The post March 2009 closing high for the Industrials occurred on April 29th at 12,810.54 and for the Transports that high occurred on July 7th at 5,618.25. This in turn left a Dow theory non-confirmation in place. This was then followed by a close below the March 2011 secondary low points on August 4th. As a result of this close, a Dow theory primary trend change occurred. This is the first such occurrence since the bear market rally out of the March 2009 lows began and I do not take this development lightly. But, at the same time, based on other technical factors, I also have to question this trend change.
I have seen it written by some, who apparently have not truly studied the Dow theory, that such a trend change is ominous and that it has long-term implications for the market. But, this is not always true as history shows otherwise. Statements like this are misleading for those that don't know better and show that one has not taken the time to actually study Dow theory. With this said, let's examine the facts and the rest of the story.
First, I want to make it perfectly clear that cycles and Dow theory are two completely different disciplines. Cycles merely provide us with a means to identify trends of like degree. We can then extract statistical data that is otherwise not available from a pure Dow theory perspective. By applying the statistical data we then have an edge that Dow theory alone does not offer.
Prior to 1921, a secular bull market, in accordance with Dow theory, was one and the same as the upside piece to the 4-year cycle and the secular bear market that followed was one and the same as the downside piece of the same 4-year cycle. It was with the secular bull market that began at the 1921 low that these secular bull and bear market periods, in accordance with Dow theory, began to grow to the point in which they included multiple 4-year cycles. The bull market period between 1921 and 1929 grew to the point in which it included two 4-year cycles. The next secular bull market, which ran between 1942 and 1966, grew to the point in which it included six 4-year cycles. The last great secular bull market, which ran between 1974 and 2007, grew even further and included eight 4-year cycles.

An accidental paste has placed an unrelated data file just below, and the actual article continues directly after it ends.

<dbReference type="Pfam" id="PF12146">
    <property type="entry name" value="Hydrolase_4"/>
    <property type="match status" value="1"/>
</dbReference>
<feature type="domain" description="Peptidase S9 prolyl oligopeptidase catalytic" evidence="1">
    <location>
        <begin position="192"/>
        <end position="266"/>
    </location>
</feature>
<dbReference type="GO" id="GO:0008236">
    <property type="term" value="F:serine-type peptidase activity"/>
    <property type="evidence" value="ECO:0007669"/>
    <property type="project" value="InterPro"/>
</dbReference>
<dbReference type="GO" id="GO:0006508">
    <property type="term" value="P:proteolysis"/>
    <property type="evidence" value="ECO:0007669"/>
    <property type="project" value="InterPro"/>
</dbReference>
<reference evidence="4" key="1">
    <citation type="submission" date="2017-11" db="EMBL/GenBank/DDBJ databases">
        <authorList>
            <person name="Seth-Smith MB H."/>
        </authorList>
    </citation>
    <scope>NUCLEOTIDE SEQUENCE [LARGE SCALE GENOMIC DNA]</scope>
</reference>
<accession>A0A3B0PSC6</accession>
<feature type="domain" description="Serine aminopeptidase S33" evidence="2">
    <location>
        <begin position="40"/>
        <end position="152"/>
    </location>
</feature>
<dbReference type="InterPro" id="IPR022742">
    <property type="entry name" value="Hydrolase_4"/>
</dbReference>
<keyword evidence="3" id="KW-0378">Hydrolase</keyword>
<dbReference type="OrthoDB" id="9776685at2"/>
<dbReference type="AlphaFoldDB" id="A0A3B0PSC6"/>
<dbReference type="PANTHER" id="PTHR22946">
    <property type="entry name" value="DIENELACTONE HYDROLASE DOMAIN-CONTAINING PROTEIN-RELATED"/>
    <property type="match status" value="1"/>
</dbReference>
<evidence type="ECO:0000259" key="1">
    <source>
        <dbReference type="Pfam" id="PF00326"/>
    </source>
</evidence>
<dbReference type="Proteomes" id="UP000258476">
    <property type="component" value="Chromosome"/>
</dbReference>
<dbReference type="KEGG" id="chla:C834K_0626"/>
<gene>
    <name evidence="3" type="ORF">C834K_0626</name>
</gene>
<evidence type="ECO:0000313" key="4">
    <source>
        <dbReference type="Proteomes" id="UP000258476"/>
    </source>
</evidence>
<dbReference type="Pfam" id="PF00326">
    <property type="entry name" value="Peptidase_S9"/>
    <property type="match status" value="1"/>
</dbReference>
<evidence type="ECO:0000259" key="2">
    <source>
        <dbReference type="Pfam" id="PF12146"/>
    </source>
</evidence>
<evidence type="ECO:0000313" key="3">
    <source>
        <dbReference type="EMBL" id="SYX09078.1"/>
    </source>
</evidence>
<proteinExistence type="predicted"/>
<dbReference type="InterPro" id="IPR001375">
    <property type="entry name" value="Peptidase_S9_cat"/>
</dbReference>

History shows us that prior to 1942 the bearish Dow theory trend changes occurred in conjunction with the conclusion of the secular bull market and served to confirm that the decline into the secular bear market had begun.
But, as the secular bull and bear market periods grew, we began to see Dow theory trend changes occur within the context of the longer-term trend. This was seen all throughout the 1940's, 50's and into the 1960's. There is no doubt that when this occurred, it was associated with important tops in the market, but none of them marked THE top of the longer-term trend. The leading Dow theorist of that time was E. George Schaefer and he recognized that the secular bull market had stretched in duration. As a result, Mr. Schaefer explained that he used "other technical studies," outside of traditional Dow theory to keep him on the right side of the market. So, while Mr. Schaefer thoroughly understood Dow theory, he also used other technical tools that were not a part of traditional Dow theory in order to filter the traditional Dow theory trend changes and he did this because he realized that the bull market periods had evolved beyond what they were in the days of Charles H. Dow, William Peter Hamilton and Robert Rhea.
I want to add that during the secular bull market period that ran between 1974 and 2007, there were also a number of traditional Dow theory trend changes that did not mark the top of the bull market then either. So, the fact is that history clearly shows us that Dow theory trend changes are not always ominous nor do they always set the longer-term trend for the market.
Like Mr. Schaefer, I feel that based on other technical studies/factors, which I have covered in the latest research letter, we must also filter, or at the very least, question the current Dow theory trend change. Yes, longer-term, my view that the rally out of the March 2009 low is a bear market rally remains the same. I also continue to believe that the phase II decline is ahead of us and that it will be worse than the phase I decline that occurred into the March 2009 low. But, there is not sufficient evidence at hand to say that the bear market rally has indeed run its course and there is sufficient evidence to say that Dow theory trend changes are not always ominous.
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